Watching someone get tortured and executed during a livestream. Some people are willing to pay money to view it as it happens live. Lots of money. Are those watching just as guilty as the executioner? Which side of the screen is morally worse? “Snuff livestreaming” and its aftermath is on the menu in Pascal Plante’s “Les Chambres Rouges” (Red Rooms), which made its North American premiere at Montreal’s Fantasia International Film Festival.
Les Chambres Rouges (Red Rooms)
The trial for “the Demon of Rosemont”, Ludovic Chevalier (Maxwell McCabe-Lokos), is underway in the courts of Montreal, Quebec, for the horrific acts he is being accused of. Chevalier’s crimes involve kidnapping, confinement against one’s will, sexual abuse causing physical harm, murder and dismembering cadavers upon three teenage girls. To add to these atrocities, he livestreamed everything in what is being called “Red Rooms” where shady individuals can pay large amounts of money to be a part of the virtual audience.
Les Chambres Rouges
Two of the victims’ torture/murder clips are used as evidence in court, while the youngest girl’s body was found, yet her video is missing. In the trial’s audience is Kelly-Anne (Juliette Gariépy), who is absolutely obsessed by Chevalier and the case. She befriends Clémentine (Laurie Babin), also attending the trial, claiming that the accused is innocent and is being framed. Is Ludovic Chevalier actually “the Demon of Rosemont”? Why is Kelly-Anne so consumed by him and his crimes? She is about to get more involved in this case than you could ever imagine.
Before its screening, writer/director Pascal Plante, who was at Fantasia with most of his film’s crew, claimed that, as much as he knew how bizarre it sounded, he wished that “this film would haunt us” long after its end credits. He was not wrong.
What begins as a courtroom-based crime/drama story gradually shifts its focus to Kelly-Anne and her obsession with the case, ascending in a nail-biting crescendo to a jaw-dropping climax. Numerous lengthy scenes are filmed in one take, with the camera slowly panning from one angle to the next, engulfing the audience in the raw emotions and discomfort of the context.
Plante succeeds in building interest and tension with captivating speeches within the courtroom, but especially with the focus placed upon his lead character. What is driving her to sleep in dark alleys overnight to ensure that she gets to the courtroom early enough to obtain a seat for the trial? How does she know so much about the macabre videos? Why is she also focusing on one of the victim’s mother? These questions are answered within Plante’s tense finale.
Les Chambres Rouges (Red Rooms) Movie Poster
Despite revealing no visual violence or gore, the film thrives on destroying the viewers’ psyche with gut-wrenching audio and devastating performances from those viewing the tapes. Screams, cries, and fainting are all very effective in playing with your imagination without exposing anything at all. Graphic, visual horror is not the primary emphasis of Plante’s intentions, nor is it lacking to comprehend the gravity of the sordid crimes at hand. To wrap it all up with a grisly bow, a haunting soundtrack, composed by Dominique Plante, adds to the heavy grip that “Les Chambres Rouges” manages to clamp down on the audience.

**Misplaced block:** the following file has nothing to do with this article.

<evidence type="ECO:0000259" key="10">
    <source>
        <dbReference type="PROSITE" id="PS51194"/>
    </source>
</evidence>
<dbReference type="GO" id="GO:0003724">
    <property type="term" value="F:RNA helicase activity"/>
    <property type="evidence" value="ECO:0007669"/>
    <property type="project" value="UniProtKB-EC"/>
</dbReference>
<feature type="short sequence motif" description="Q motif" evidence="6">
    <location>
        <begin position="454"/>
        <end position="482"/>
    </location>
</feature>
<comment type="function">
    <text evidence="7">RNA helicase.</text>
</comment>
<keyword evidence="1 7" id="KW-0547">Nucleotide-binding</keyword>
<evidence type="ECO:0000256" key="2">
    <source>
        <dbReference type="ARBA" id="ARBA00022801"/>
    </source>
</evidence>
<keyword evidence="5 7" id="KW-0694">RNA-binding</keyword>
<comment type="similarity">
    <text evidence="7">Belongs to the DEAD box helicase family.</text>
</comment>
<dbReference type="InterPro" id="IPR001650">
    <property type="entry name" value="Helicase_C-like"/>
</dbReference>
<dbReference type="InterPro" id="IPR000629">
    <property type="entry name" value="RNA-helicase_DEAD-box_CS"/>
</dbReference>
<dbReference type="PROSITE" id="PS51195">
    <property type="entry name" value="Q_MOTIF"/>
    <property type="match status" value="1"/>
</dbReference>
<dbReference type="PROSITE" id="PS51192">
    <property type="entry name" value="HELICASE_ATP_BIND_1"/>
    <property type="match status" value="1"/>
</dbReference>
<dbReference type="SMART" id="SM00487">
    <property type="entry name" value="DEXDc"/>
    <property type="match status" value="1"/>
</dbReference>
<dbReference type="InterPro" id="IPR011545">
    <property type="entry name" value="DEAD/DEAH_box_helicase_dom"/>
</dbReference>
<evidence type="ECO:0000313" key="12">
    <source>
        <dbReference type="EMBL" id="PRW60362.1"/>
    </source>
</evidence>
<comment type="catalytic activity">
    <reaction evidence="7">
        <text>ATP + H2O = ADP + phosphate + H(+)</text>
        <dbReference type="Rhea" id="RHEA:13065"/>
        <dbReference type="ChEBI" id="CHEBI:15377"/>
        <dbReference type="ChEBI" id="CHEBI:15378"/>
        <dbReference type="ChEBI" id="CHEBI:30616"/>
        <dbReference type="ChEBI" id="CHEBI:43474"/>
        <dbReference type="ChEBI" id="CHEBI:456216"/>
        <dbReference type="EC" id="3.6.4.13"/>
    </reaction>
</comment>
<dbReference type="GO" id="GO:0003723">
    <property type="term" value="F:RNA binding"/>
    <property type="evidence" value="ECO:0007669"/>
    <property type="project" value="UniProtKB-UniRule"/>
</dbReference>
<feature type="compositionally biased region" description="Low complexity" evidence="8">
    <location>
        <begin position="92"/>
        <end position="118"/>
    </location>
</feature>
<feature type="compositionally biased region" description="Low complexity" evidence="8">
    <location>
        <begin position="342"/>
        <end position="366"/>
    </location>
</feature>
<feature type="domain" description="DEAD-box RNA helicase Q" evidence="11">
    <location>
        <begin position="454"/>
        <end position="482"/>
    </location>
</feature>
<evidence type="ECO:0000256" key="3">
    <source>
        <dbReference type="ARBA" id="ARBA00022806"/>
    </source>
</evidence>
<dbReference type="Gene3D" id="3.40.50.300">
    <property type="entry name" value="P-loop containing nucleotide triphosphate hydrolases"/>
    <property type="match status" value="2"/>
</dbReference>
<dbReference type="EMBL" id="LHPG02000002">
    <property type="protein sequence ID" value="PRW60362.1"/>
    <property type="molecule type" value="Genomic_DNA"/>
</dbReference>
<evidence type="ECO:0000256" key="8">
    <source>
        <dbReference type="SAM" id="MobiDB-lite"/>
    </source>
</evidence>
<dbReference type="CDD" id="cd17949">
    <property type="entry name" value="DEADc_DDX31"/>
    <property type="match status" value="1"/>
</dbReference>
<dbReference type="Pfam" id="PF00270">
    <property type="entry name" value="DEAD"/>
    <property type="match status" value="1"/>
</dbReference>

Les Chambres Rouges
Juliette Gariépy carries this film on her shoulders as she stars in her first lead role of a feature film. While the audience does wonder if Chevalier is the actual culprit of the “Red Room” murders, the way Kelly-Anne leads her life and her passion for “the Demon of Rosemont’s” case is the true underlined mystery.
Part-time model and full-time online poker player, she lives her life in the same stoic, emotionless manner as she plays the card game: everything is calculated and she doesn’t believe in luck. When she meets Clémentine, she allows her to tag along despite her disdain for her, yet gradually grows closer to the very different young woman, revealing a more humane side of her.
Gariépy’s performance is stellar, from her phlegmatic self in the first half of the tale to an increasingly vulnerable state of mind due to her involvement in dark affairs. Hopefully, this wasn’t her last appearance as a lead on the silver screen.
Les Chambres Rouges
From a courtroom drama to a throat-clenching thriller, Pascal Plante’s “Les Chambres Rouges” most definitely deserves all of the hype that it is receiving. Do not expect a visually visceral horror movie; you will be disappointed. Head into this haunting experience with the expectations of a meticulously crafted storyline, impressive movie-making skills, fascinating performances, and a plot that will transport you out of the disturbing, yet safe, context of the courthouse into the very real and dangerous world surrounding its murder case.
You’ll keep changing your mind on who is the true villain in this story, and that’s what makes “Red Rooms” so ensnaring, as it receives a solid 4 out of 5 eyeball rating. “Les Chambres Rouges” will hit theaters in Quebec on August 11th and soon to other markets as it makes it’s festival rounds.
4 eyes out of 5